Danielle McLaughlin: 'Prison purgatory for the desperate'

Desperate migrants face a prison nightmare even if they make it into the United States.
REUTERS

Desperate migrants face a prison nightmare even if they make it into the United States.

In Dilley, Texas, a prison built and operated by the Corrections Corporation of America houses women and children who have crossed the US-Mexico border illegally. They have experienced extreme poverty, domestic violence, gang rape, or gang extortion, often with threats of death. They have been neglected by their governments. Some come from El Salvador, the murder capital of the world. Some from Guatemala, where indigenous Mayans have been murdered en masse because of their ethnicity. Some make the perilous journey because they cannot put food on the table.  Most make it because they are afraid for their families' lives.

The prison is Kafkaesque. Row upon row – upon row – of temporary trailers. Arranged in "neighbourhoods" with  names like "yellow frog" and "red bird", so that a lost child who speaks no English can find her way "home" in its 22-hectare expanse. The prison is officially termed a "Family Residential Centre," but the only way out is deportation back over the border to Mexico, or a temporary release into the US, upon a positive finding of an asylum claim.
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Last month the UN marked World Refugee Day.  A day declared by the United Nations in 2000 to recognise the strength, courage and resilience of refugees and displaced people. Here in the US, President Barack Obama urged Americans to welcome the displaced to America, because doing so reflects this country's values and its noblest traditions as a nation.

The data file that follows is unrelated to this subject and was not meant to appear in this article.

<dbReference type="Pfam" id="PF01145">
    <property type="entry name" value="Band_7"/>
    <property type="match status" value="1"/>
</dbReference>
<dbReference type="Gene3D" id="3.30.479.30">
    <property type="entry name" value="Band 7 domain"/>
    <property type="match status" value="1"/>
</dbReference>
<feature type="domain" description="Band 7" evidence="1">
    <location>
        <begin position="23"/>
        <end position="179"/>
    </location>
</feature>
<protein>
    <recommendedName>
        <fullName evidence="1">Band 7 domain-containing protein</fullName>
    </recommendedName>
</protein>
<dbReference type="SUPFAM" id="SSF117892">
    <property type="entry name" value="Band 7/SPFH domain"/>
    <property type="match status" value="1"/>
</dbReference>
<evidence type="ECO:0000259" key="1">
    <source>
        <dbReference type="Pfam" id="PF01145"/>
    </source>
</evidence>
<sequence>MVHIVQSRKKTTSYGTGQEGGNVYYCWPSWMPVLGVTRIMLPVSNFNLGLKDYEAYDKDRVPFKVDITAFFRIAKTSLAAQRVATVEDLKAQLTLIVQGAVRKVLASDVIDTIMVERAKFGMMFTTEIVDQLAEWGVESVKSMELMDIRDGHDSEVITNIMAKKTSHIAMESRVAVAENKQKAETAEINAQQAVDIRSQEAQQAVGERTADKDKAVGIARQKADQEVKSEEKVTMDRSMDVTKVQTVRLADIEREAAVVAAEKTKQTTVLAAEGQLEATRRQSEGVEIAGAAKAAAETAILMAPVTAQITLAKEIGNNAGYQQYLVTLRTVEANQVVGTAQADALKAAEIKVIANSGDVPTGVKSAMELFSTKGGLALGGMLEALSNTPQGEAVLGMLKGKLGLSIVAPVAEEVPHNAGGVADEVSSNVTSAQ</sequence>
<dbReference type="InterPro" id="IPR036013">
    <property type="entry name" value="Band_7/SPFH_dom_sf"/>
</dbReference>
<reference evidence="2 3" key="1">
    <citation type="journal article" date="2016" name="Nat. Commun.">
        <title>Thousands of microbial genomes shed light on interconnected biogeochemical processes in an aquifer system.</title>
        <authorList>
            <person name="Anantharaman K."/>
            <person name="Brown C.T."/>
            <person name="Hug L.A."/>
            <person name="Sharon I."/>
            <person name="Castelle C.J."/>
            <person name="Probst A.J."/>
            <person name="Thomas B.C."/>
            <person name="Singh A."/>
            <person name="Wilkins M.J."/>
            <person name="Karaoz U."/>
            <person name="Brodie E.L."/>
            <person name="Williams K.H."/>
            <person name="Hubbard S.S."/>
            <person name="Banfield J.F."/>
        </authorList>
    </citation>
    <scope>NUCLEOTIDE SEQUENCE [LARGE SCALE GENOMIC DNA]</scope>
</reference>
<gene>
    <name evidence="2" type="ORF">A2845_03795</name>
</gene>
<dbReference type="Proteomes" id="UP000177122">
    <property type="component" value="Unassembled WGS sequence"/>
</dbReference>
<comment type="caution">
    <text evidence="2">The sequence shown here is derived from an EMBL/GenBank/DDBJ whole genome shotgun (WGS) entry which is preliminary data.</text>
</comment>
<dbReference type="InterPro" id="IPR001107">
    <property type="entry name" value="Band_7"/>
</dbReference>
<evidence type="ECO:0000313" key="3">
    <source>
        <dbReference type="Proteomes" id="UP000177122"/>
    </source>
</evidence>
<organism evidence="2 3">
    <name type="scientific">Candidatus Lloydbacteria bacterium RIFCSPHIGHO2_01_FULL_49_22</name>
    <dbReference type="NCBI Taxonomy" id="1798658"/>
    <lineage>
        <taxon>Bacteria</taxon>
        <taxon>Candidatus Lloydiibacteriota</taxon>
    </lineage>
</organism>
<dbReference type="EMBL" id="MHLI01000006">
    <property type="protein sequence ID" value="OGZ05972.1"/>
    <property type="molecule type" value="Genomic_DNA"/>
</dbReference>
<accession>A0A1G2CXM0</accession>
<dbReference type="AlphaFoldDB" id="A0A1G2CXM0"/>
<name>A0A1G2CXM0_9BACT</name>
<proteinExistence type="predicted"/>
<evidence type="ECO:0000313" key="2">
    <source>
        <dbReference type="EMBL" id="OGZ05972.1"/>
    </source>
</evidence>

Danielle McLaughlin highlights the plight of displaced people amid growing anti-refugee sentiment around the world.
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Danielle McLaughlin highlights the plight of displaced people amid growing anti-refugee sentiment around the world.

A good friend of mine from law school has taken a number of trips to Dilley. Pushing aside the demands of her law practice and her life, she and others from CARA Pro Bono have travelled on their own (and fundraised) dime to provide legal assistance to persecuted, exhausted, confused, and desperate mothers. Mothers who, once arrested on the US side of the border, are forcibly separated from their terrified children. Mothers who, once formally detained, watch in the prison's playgrounds as their children play games of "guard versus prisoner", mimicking the line-ups the families regularly endure.

Two years ago, mothers and children were detained for up to two years while the US government  decided if they had "credible fear" of returning home, and possibly a valid asylum claim. Today, because of lawsuits filed by CARA and others, this timeline has been reduced to less than a month. It is still a month filled with fear and anguish. Because imprisonment requires the mothers to hand over their parental rights to the guards. Because life in Dilley is like purgatory.

Anti-immigrant sentiment is rife these days. Brexit. Trump's proposed ban on Muslim immigration.  In Australia and New Zealand, debates rage over treatment and resettlement of asylum-seekers. Certainly, there are always those who seek to game the system.  Or worse. But this month, of all months, it bears reflecting on the desperate circumstances that force a mother out of her home and her country.  The means by which any nation with a proud history of immigration and acceptance might best meet her needs. And how to do this in a manner that reflects its highest idea of itself.

* Expat Kiwi Danielle McLaughlin, a Manhattan lawyer and American TV political commentator, is the Sunday Star-Times' correspondent in the US.

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